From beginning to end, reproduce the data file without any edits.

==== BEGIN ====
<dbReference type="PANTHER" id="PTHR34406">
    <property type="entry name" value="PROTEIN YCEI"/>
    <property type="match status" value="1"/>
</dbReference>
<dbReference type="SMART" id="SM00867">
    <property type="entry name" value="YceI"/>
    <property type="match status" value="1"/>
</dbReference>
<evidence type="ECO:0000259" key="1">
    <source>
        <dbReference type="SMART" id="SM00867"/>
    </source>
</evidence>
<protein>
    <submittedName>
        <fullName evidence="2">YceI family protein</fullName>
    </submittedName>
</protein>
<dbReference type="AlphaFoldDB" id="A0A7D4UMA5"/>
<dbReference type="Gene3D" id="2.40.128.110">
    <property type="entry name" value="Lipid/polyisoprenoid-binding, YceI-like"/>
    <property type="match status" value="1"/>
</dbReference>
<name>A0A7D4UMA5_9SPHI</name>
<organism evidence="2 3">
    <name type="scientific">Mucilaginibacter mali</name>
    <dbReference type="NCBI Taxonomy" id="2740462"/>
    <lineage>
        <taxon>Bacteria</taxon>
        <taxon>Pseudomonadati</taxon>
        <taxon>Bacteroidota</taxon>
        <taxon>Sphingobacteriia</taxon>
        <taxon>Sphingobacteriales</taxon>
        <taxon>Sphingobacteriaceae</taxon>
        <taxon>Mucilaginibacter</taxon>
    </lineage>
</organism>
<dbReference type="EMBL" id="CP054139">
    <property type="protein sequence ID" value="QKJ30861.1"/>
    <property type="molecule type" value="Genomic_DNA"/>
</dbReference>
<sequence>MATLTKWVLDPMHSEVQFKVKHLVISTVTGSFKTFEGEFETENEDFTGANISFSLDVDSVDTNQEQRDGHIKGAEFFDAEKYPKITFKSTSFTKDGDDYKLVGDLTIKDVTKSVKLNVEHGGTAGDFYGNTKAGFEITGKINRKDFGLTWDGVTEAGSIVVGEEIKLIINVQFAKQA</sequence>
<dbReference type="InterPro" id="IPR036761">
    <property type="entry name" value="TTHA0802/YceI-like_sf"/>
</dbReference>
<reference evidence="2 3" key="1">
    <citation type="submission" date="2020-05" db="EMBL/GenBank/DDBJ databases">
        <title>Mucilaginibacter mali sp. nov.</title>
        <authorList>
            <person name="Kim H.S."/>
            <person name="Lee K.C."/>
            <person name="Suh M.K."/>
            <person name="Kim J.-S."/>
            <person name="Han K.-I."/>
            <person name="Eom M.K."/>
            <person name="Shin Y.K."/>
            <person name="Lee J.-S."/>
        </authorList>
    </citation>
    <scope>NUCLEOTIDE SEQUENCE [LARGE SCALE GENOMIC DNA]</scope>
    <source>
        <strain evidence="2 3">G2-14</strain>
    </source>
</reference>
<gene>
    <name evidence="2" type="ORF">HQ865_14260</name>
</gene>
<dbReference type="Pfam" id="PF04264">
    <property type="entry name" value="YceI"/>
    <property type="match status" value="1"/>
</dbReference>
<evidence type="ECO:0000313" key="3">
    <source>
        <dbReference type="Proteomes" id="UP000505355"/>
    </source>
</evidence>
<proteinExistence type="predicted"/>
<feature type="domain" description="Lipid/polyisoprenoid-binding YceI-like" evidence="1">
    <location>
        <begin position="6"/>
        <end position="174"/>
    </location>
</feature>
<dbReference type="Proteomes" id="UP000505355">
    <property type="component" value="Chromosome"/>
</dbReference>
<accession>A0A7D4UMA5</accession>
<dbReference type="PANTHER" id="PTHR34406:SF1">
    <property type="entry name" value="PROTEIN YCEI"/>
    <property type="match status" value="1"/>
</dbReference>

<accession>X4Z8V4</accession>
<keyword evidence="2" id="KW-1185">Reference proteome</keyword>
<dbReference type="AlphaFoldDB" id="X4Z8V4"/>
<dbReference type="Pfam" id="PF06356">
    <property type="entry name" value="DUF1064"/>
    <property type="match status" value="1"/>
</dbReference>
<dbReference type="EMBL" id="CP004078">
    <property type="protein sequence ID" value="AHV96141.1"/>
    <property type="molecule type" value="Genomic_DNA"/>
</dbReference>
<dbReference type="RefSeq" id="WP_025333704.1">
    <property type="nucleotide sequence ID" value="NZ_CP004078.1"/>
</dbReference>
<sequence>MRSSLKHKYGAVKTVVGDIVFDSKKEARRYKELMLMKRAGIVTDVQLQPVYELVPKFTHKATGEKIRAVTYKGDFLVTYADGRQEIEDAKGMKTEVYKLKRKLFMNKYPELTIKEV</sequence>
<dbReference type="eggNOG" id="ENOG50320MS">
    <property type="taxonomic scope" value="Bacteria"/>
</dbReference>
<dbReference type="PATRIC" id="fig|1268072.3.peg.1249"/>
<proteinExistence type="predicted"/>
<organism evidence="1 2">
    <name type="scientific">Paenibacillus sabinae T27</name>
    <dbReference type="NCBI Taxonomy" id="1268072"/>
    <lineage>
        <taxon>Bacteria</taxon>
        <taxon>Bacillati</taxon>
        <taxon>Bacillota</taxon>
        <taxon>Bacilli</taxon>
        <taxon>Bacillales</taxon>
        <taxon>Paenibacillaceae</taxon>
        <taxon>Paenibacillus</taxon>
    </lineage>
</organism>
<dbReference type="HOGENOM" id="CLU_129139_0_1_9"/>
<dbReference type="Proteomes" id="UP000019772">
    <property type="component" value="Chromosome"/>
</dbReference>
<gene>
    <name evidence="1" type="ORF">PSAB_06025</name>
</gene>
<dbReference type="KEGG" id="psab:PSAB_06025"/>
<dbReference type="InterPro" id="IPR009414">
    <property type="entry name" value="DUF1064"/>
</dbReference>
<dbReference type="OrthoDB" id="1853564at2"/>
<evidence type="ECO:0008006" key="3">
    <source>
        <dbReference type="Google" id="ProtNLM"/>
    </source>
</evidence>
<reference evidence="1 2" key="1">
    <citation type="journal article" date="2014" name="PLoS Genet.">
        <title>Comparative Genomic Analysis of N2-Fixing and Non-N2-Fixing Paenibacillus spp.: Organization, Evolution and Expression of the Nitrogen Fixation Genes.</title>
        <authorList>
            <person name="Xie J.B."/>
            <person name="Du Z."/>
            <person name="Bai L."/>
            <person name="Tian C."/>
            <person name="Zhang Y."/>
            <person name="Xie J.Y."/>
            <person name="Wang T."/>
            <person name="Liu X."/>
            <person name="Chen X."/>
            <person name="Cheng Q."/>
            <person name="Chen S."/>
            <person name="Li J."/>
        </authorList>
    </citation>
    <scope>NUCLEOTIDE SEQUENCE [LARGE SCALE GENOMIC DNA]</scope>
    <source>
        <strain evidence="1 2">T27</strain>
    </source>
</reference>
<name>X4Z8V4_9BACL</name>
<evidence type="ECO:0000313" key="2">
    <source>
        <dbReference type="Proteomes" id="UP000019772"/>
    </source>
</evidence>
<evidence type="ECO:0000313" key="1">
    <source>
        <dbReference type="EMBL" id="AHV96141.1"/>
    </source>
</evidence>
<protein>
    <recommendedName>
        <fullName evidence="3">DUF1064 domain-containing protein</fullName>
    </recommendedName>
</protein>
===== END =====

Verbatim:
<dbReference type="PANTHER" id="PTHR34406">
    <property type="entry name" value="PROTEIN YCEI"/>
    <property type="match status" value="1"/>
</dbReference>
<dbReference type="SMART" id="SM00867">
    <property type="entry name" value="YceI"/>
    <property type="match status" value="1"/>
</dbReference>
<evidence type="ECO:0000259" key="1">
    <source>
        <dbReference type="SMART" id="SM00867"/>
    </source>
</evidence>
<protein>
    <submittedName>
        <fullName evidence="2">YceI family protein</fullName>
    </submittedName>
</protein>
<dbReference type="AlphaFoldDB" id="A0A7D4UMA5"/>
<dbReference type="Gene3D" id="2.40.128.110">
    <property type="entry name" value="Lipid/polyisoprenoid-binding, YceI-like"/>
    <property type="match status" value="1"/>
</dbReference>
<name>A0A7D4UMA5_9SPHI</name>
<organism evidence="2 3">
    <name type="scientific">Mucilaginibacter mali</name>
    <dbReference type="NCBI Taxonomy" id="2740462"/>
    <lineage>
        <taxon>Bacteria</taxon>
        <taxon>Pseudomonadati</taxon>
        <taxon>Bacteroidota</taxon>
        <taxon>Sphingobacteriia</taxon>
        <taxon>Sphingobacteriales</taxon>
        <taxon>Sphingobacteriaceae</taxon>
        <taxon>Mucilaginibacter</taxon>
    </lineage>
</organism>
<dbReference type="EMBL" id="CP054139">
    <property type="protein sequence ID" value="QKJ30861.1"/>
    <property type="molecule type" value="Genomic_DNA"/>
</dbReference>
<sequence>MATLTKWVLDPMHSEVQFKVKHLVISTVTGSFKTFEGEFETENEDFTGANISFSLDVDSVDTNQEQRDGHIKGAEFFDAEKYPKITFKSTSFTKDGDDYKLVGDLTIKDVTKSVKLNVEHGGTAGDFYGNTKAGFEITGKINRKDFGLTWDGVTEAGSIVVGEEIKLIINVQFAKQA</sequence>
<dbReference type="InterPro" id="IPR036761">
    <property type="entry name" value="TTHA0802/YceI-like_sf"/>
</dbReference>
<reference evidence="2 3" key="1">
    <citation type="submission" date="2020-05" db="EMBL/GenBank/DDBJ databases">
        <title>Mucilaginibacter mali sp. nov.</title>
        <authorList>
            <person name="Kim H.S."/>
            <person name="Lee K.C."/>
            <person name="Suh M.K."/>
            <person name="Kim J.-S."/>
            <person name="Han K.-I."/>
            <person name="Eom M.K."/>
            <person name="Shin Y.K."/>
            <person name="Lee J.-S."/>
        </authorList>
    </citation>
    <scope>NUCLEOTIDE SEQUENCE [LARGE SCALE GENOMIC DNA]</scope>
    <source>
        <strain evidence="2 3">G2-14</strain>
    </source>
</reference>
<gene>
    <name evidence="2" type="ORF">HQ865_14260</name>
</gene>
<dbReference type="Pfam" id="PF04264">
    <property type="entry name" value="YceI"/>
    <property type="match status" value="1"/>
</dbReference>
<evidence type="ECO:0000313" key="3">
    <source>
        <dbReference type="Proteomes" id="UP000505355"/>
    </source>
</evidence>
<proteinExistence type="predicted"/>
<feature type="domain" description="Lipid/polyisoprenoid-binding YceI-like" evidence="1">
    <location>
        <begin position="6"/>
        <end position="174"/>
    </location>
</feature>
<dbReference type="Proteomes" id="UP000505355">
    <property type="component" value="Chromosome"/>
</dbReference>
<accession>A0A7D4UMA5</accession>
<dbReference type="PANTHER" id="PTHR34406:SF1">
    <property type="entry name" value="PROTEIN YCEI"/>
    <property type="match status" value="1"/>
</dbReference>

<accession>X4Z8V4</accession>
<keyword evidence="2" id="KW-1185">Reference proteome</keyword>
<dbReference type="AlphaFoldDB" id="X4Z8V4"/>
<dbReference type="Pfam" id="PF06356">
    <property type="entry name" value="DUF1064"/>
    <property type="match status" value="1"/>
</dbReference>
<dbReference type="EMBL" id="CP004078">
    <property type="protein sequence ID" value="AHV96141.1"/>
    <property type="molecule type" value="Genomic_DNA"/>
</dbReference>
<dbReference type="RefSeq" id="WP_025333704.1">
    <property type="nucleotide sequence ID" value="NZ_CP004078.1"/>
</dbReference>
<sequence>MRSSLKHKYGAVKTVVGDIVFDSKKEARRYKELMLMKRAGIVTDVQLQPVYELVPKFTHKATGEKIRAVTYKGDFLVTYADGRQEIEDAKGMKTEVYKLKRKLFMNKYPELTIKEV</sequence>
<dbReference type="eggNOG" id="ENOG50320MS">
    <property type="taxonomic scope" value="Bacteria"/>
</dbReference>
<dbReference type="PATRIC" id="fig|1268072.3.peg.1249"/>
<proteinExistence type="predicted"/>
<organism evidence="1 2">
    <name type="scientific">Paenibacillus sabinae T27</name>
    <dbReference type="NCBI Taxonomy" id="1268072"/>
    <lineage>
        <taxon>Bacteria</taxon>
        <taxon>Bacillati</taxon>
        <taxon>Bacillota</taxon>
        <taxon>Bacilli</taxon>
        <taxon>Bacillales</taxon>
        <taxon>Paenibacillaceae</taxon>
        <taxon>Paenibacillus</taxon>
    </lineage>
</organism>
<dbReference type="HOGENOM" id="CLU_129139_0_1_9"/>
<dbReference type="Proteomes" id="UP000019772">
    <property type="component" value="Chromosome"/>
</dbReference>
<gene>
    <name evidence="1" type="ORF">PSAB_06025</name>
</gene>
<dbReference type="KEGG" id="psab:PSAB_06025"/>
<dbReference type="InterPro" id="IPR009414">
    <property type="entry name" value="DUF1064"/>
</dbReference>
<dbReference type="OrthoDB" id="1853564at2"/>
<evidence type="ECO:0008006" key="3">
    <source>
        <dbReference type="Google" id="ProtNLM"/>
    </source>
</evidence>
<reference evidence="1 2" key="1">
    <citation type="journal article" date="2014" name="PLoS Genet.">
        <title>Comparative Genomic Analysis of N2-Fixing and Non-N2-Fixing Paenibacillus spp.: Organization, Evolution and Expression of the Nitrogen Fixation Genes.</title>
        <authorList>
            <person name="Xie J.B."/>
            <person name="Du Z."/>
            <person name="Bai L."/>
            <person name="Tian C."/>
            <person name="Zhang Y."/>
            <person name="Xie J.Y."/>
            <person name="Wang T."/>
            <person name="Liu X."/>
            <person name="Chen X."/>
            <person name="Cheng Q."/>
            <person name="Chen S."/>
            <person name="Li J."/>
        </authorList>
    </citation>
    <scope>NUCLEOTIDE SEQUENCE [LARGE SCALE GENOMIC DNA]</scope>
    <source>
        <strain evidence="1 2">T27</strain>
    </source>
</reference>
<name>X4Z8V4_9BACL</name>
<evidence type="ECO:0000313" key="2">
    <source>
        <dbReference type="Proteomes" id="UP000019772"/>
    </source>
</evidence>
<evidence type="ECO:0000313" key="1">
    <source>
        <dbReference type="EMBL" id="AHV96141.1"/>
    </source>
</evidence>
<protein>
    <recommendedName>
        <fullName evidence="3">DUF1064 domain-containing protein</fullName>
    </recommendedName>
</protein>